If you want to travel round Japan you absolutely must buy the JAPAN RAIL PASS!
Before leaving for Japan I bought a weekly rail pass in a travel agent in Rome, but you can buy one online. However, this voucher must be exchanged in Japan in one of the JR offices, which you will find at the airport or train stations. They ask you to fill in a questionnaire and you choose the start date for your Pass. It sounds simple but I recommend you set off well in advance of your departure time as there’s a long queue and you first need to understand where to go.
Careful! You cannot take the “Nozomi” and “Mizuho” Shinkansen, the fastest trains, but you can take the “Hikari” and “Sakura” ones. So, pay attention to which train is which as your ticket won’t be valid on some trains.
What can I say: they are spectacular! They’re like missiles shooting through the air.
Even though our high-speed trains are even faster, and it’s not something I made up, it says so online, their trains are impressive. The aerodynamic shape of Japanese trains is like something from outer space!
Booking your seat: obviously there are no seats available at any price, but I’m kindly told that there is a coach for passengers who haven’t booked. Once again: let’s go for it!
You absolutely have to find a seat as there’s no luggage section so it’s difficult to find a place for your bags.
On my journey from Tokyo to Kyoto I somehow manage to grab a seat, I place the biggest case in front of my legs and the others on top of me; my goal is to never get up!
An elderly woman gets one, she’s short with a curved spine. Nobody, and I mean nobody, got up to give her their seat. I had become a human suitcase, I was covered in luggage and I felt terrible, as I always give up my seat to those who need one. The passengers, all young, had no bags but nobody even asked her if she wanted to sit down. What happened to the legendary Japanese politeness? My goodness! They clean other people’s changing rooms; they bow to greet you I don’t know how many times and then they don’t get up to let an old lady sit down?
I spend the train journey looking out of the window; I can’t believe it: cement is all you see from when you leave Tokyo station to when you arrive. At one point you can make out Mount Fuji. It’s prettier in the paintings I have at home!
WHERE TO STAY IN JAPAN?
There is so much choice:
Hotels deserve a special mention in my travel memoirs. Obviously, we would all like to go to the Park Hyatt in Shinjuku Park Tower and enjoy the view of Tokyo all the way to Mount Fuji and, if you can, go ahead!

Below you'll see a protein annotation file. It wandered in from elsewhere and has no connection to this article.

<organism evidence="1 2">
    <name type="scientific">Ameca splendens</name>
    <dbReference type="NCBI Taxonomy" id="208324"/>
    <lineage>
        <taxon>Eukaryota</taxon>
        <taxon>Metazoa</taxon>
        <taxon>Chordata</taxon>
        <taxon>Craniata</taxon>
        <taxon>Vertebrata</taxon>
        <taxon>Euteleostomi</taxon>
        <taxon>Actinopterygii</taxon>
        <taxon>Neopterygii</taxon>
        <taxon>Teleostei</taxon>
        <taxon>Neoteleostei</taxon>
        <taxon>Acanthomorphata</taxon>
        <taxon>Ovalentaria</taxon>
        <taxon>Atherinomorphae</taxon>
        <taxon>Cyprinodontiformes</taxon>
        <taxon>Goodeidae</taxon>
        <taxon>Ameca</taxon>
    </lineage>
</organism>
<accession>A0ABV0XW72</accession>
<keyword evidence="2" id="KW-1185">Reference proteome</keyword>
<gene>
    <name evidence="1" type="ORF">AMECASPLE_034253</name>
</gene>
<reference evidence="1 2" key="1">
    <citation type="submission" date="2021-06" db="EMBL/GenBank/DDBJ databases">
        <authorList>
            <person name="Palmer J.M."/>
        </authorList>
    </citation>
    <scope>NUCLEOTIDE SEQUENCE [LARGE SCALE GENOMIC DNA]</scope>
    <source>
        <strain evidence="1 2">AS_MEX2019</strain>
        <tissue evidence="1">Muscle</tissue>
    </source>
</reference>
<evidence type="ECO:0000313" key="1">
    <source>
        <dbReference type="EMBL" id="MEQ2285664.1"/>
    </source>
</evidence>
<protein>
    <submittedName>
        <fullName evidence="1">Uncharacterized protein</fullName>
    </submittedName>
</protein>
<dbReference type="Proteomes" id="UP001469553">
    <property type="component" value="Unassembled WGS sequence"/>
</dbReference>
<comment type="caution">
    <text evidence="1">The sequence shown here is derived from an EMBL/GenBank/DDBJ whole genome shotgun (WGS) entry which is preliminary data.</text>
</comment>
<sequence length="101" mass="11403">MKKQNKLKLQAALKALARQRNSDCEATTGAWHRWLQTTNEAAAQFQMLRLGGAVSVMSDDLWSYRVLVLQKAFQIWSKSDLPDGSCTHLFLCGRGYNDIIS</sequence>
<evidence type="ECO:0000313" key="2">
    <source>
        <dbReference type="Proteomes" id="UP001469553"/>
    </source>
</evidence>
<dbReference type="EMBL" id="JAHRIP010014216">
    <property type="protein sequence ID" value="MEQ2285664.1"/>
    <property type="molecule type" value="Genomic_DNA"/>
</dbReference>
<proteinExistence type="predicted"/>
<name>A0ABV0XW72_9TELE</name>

However, we then have to face reality and the prices and accommodation offered by the city’s hotels. And this is the thing about Japan! Rooms measure on average 10-12 square metres, if you’re lucky.
The hotel I chose in Tokyo is situated in Chiyoda; it’s decent but basic. The room, however, was designed for Smurfs; 12 square metres. You basically have a double bed, a sort of table and your suitcases will take up all the available walking space.
“Please bring your own wings as you will be required to fly from the bathroom to your bed” is what must be written using ideograms somewhere in the hotel.
The bathroom is incredible; there’s everything in a tiny space. The toilet ought to come with instructions; it’s all electronic, buttons everywhere. I’m almost scared to press them in case Mazinga’s photon ray bursts out at me! Only in Japan could they have invented such a toilet!
As we were raised on manga and ninja cartoons, we know that the Japanese are absolute geniuses and have discovered that you can sleep in a lot less than 10 square metres! Enter the Capsule Hotels. Welcome to your nocturnal crypt!
You have a bedroom with capsules for men and another for women. Basically, you don’t get on to your bed, but you slide into these long box-like pods fitted into the wall and meant for one person. They are placed one above the other; you climb a ladder to get to them and they come with some mod cons.
You will have already left your suitcases in a locker outside the capsule room, you leave your slippers on the floor, and up you go for your Tutankhamen-like sarcophagus experience!
Are you ready? They’re fantastic! They even made a film about them. If those beds could talk, imagine the tales they could tell. So, you book your room – but be careful! You will either see the writing “Rest”, which means the room is rented by the hour, or “Stay” where you can spend the night. If you think you will be staying the night you arrive at 9 pm and leave in the morning.
Basically, if you’re only staying one night, you’ll be fine! Otherwise you’ll be like a refugee walking around with your suitcases. For me, and my many suitcases, this option is unfeasible for more than one night.
Japanese style hotels built in the typical local style. There’s a tatami and you sleep on a futon, which you pick up in the morning and put away in a cupboard. You live following their essential lifestyle and you need to wear a nice kimono and wooden slippers. They aren’t exactly free but at least you feel you are living like the locals.
I think futons are Ikea’s most popular beds, certainly the cheapest, so we’ve probably all already slept in one.
you’ll find every type of apartment on the internet. It works out to be the cheapest solution.
WHAT IS THERE TO SEE IN JAPAN?
In my tour my first stop has to be the capital city.